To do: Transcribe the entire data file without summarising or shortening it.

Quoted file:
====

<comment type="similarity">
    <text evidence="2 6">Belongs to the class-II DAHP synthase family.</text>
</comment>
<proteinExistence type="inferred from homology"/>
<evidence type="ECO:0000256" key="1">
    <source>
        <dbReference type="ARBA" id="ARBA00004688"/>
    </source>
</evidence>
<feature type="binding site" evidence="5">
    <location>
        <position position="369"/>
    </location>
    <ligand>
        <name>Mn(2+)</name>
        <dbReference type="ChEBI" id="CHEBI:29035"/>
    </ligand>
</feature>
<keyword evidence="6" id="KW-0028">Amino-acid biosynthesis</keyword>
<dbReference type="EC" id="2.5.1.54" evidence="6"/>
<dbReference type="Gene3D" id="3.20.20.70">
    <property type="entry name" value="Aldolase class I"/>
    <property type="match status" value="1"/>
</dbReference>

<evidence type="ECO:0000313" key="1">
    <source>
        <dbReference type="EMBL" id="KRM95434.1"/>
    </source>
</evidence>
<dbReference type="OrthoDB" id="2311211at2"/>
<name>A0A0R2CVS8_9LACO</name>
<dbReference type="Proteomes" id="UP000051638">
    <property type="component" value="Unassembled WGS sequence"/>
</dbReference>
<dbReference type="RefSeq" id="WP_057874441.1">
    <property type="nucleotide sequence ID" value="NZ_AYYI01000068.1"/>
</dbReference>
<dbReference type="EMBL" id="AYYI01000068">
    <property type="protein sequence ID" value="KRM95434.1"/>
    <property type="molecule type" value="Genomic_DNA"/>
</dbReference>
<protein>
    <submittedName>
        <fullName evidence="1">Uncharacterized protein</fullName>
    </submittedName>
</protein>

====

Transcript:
<comment type="similarity">
    <text evidence="2 6">Belongs to the class-II DAHP synthase family.</text>
</comment>
<proteinExistence type="inferred from homology"/>
<evidence type="ECO:0000256" key="1">
    <source>
        <dbReference type="ARBA" id="ARBA00004688"/>
    </source>
</evidence>
<feature type="binding site" evidence="5">
    <location>
        <position position="369"/>
    </location>
    <ligand>
        <name>Mn(2+)</name>
        <dbReference type="ChEBI" id="CHEBI:29035"/>
    </ligand>
</feature>
<keyword evidence="6" id="KW-0028">Amino-acid biosynthesis</keyword>
<dbReference type="EC" id="2.5.1.54" evidence="6"/>
<dbReference type="Gene3D" id="3.20.20.70">
    <property type="entry name" value="Aldolase class I"/>
    <property type="match status" value="1"/>
</dbReference>

<evidence type="ECO:0000313" key="1">
    <source>
        <dbReference type="EMBL" id="KRM95434.1"/>
    </source>
</evidence>
<dbReference type="OrthoDB" id="2311211at2"/>
<name>A0A0R2CVS8_9LACO</name>
<dbReference type="Proteomes" id="UP000051638">
    <property type="component" value="Unassembled WGS sequence"/>
</dbReference>
<dbReference type="RefSeq" id="WP_057874441.1">
    <property type="nucleotide sequence ID" value="NZ_AYYI01000068.1"/>
</dbReference>
<dbReference type="EMBL" id="AYYI01000068">
    <property type="protein sequence ID" value="KRM95434.1"/>
    <property type="molecule type" value="Genomic_DNA"/>
</dbReference>
<protein>
    <submittedName>
        <fullName evidence="1">Uncharacterized protein</fullName>
    </submittedName>
</protein>